Pegasus Affair in Poland: ‘We should not get into a fake news spiral,’ warns PM Morawiecki

“There was no such reality,” PM Mateusz Morawiecki denies media reports that his government spied on opposition politicians and lawyers using the Pegasus spyware system

editor: Grzegorz Adamczyk
author: K. Kowalczyk, A. Ziemska

At a press conference this week, Polish Prime Minister Mateusz Morawiecki was asked whether he was aware of any decision relating to using the Pegasus Israeli spyware system to eavesdrop on, among others, the head of the Civic Platform’s (PO) election staff and senator Krzysztof Brejza during the parliamentary election in 2019.

Morawiecki assured that he had no knowledge about there being any wiretaps and surveillance. He noted that Polish special service had already released a statement on the matter.

In response to foreign media reports concerning using surveillance software on public persons associated with the opposition, Morawiecki pointed out that this could be a case of dealing with several types of special services. He stated that the appropriate Polish services would deal with the matter.

Polish Senator Krzysztof Brejza on the night of parliamentary elections on Oct. 13, 2019. (AP Photo)

He stressed that media information concerning Pegasus should be “explained” to people and there should be no “fake news to be imposed on them.”

“This is the typical activity of some media. They create a fake fact and then someone else quotes that fact and refers to the initial source. Suddenly, everyone later accepts that the fake fact was how reality looked like. In truth, however, there was no such reality,” he explained.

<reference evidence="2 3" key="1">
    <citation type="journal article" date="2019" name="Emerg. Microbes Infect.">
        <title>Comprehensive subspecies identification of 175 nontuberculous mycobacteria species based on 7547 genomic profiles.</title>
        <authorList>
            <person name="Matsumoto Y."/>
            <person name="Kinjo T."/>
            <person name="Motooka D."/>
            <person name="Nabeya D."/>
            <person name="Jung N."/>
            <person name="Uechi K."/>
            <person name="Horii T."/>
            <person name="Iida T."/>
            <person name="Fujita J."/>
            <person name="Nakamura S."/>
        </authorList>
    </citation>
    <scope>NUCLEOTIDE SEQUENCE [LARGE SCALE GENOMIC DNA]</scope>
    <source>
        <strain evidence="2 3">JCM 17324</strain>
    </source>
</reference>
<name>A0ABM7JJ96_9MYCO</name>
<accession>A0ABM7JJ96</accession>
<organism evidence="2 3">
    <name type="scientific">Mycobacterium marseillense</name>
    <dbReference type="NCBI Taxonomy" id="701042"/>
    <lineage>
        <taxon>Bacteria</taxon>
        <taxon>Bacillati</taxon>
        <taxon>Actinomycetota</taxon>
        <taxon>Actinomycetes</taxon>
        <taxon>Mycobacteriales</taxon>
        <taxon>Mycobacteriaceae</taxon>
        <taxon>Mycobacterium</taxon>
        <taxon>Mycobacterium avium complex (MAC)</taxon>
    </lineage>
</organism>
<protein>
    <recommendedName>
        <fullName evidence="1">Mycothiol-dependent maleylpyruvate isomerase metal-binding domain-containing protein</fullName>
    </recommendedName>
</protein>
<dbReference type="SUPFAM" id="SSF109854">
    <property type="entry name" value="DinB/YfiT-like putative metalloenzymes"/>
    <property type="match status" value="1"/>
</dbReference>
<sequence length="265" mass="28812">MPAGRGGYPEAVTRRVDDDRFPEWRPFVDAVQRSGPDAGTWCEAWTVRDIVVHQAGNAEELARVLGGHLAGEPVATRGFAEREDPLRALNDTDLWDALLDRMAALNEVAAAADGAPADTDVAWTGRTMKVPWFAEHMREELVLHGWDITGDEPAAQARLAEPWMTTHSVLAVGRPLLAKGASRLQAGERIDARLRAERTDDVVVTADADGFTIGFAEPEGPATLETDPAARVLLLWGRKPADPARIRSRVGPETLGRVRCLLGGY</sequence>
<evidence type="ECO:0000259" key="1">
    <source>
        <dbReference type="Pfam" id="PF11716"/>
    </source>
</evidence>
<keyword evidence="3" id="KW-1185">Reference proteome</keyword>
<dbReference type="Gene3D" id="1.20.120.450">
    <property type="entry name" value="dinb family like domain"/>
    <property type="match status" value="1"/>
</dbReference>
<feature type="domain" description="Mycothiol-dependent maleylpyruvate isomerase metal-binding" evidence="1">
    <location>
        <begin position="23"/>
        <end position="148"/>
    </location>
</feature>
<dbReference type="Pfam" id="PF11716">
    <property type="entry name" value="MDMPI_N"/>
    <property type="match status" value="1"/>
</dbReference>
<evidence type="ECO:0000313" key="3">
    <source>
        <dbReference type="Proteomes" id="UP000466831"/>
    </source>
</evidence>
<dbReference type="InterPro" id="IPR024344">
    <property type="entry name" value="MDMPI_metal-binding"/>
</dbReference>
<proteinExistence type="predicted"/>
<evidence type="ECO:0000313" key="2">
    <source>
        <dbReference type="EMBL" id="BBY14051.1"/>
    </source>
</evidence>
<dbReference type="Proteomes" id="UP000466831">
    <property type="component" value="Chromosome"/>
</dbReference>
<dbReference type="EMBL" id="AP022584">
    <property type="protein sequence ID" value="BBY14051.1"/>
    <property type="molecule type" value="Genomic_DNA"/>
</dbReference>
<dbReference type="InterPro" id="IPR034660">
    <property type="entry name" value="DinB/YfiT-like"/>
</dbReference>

The prime minister noted that in the past the PM’s Chancellery under Donald Tusk had been the victim of hacker attacks in 2012. Moreover, the contents of Polish politicians’ (including Law and Justice (PiS) politicians) e-mail accounts were currently being illegally published.

He warned, that the internationals intelligence agencies of countries “not entirely friendly towards Poland” were constantly operating in the country in a ruthless manner.

“Keep this in mind also when you think about cases which have appeared today in the public domain regarding these accusations which put responsibility for the actions on Polish services,” he said.

According to Associated Press, which referred to reports published by Citizen Lab (a group operating at the University of Toronto), Polish Senator Krzysztof Brejza was surveilled using the Pegasus system, which was designed by the Israeli NSO Group.

Allegedly, Brejza’s phone was broken into 33 times between April 26, 2019 and Oct. 23, 2019. The politician had been the head of PO’s election staff prior to the 2019 parliamentary elections. Earlier, Citizen Lab reported that lawyer Roman Giertych and prosecutor Ewa Wrzosek were to also have been surveilled by Pegasus.

The spokesperson of the Polish Minister Special Services Coordinator Stanisław Żaryn underlined that intelligence agencies do not announce whether surveillance was used against particular persons. He reminded that in Poland, operational surveillance could only be used after receiving permission from the Prosecutor General and a court ruling.

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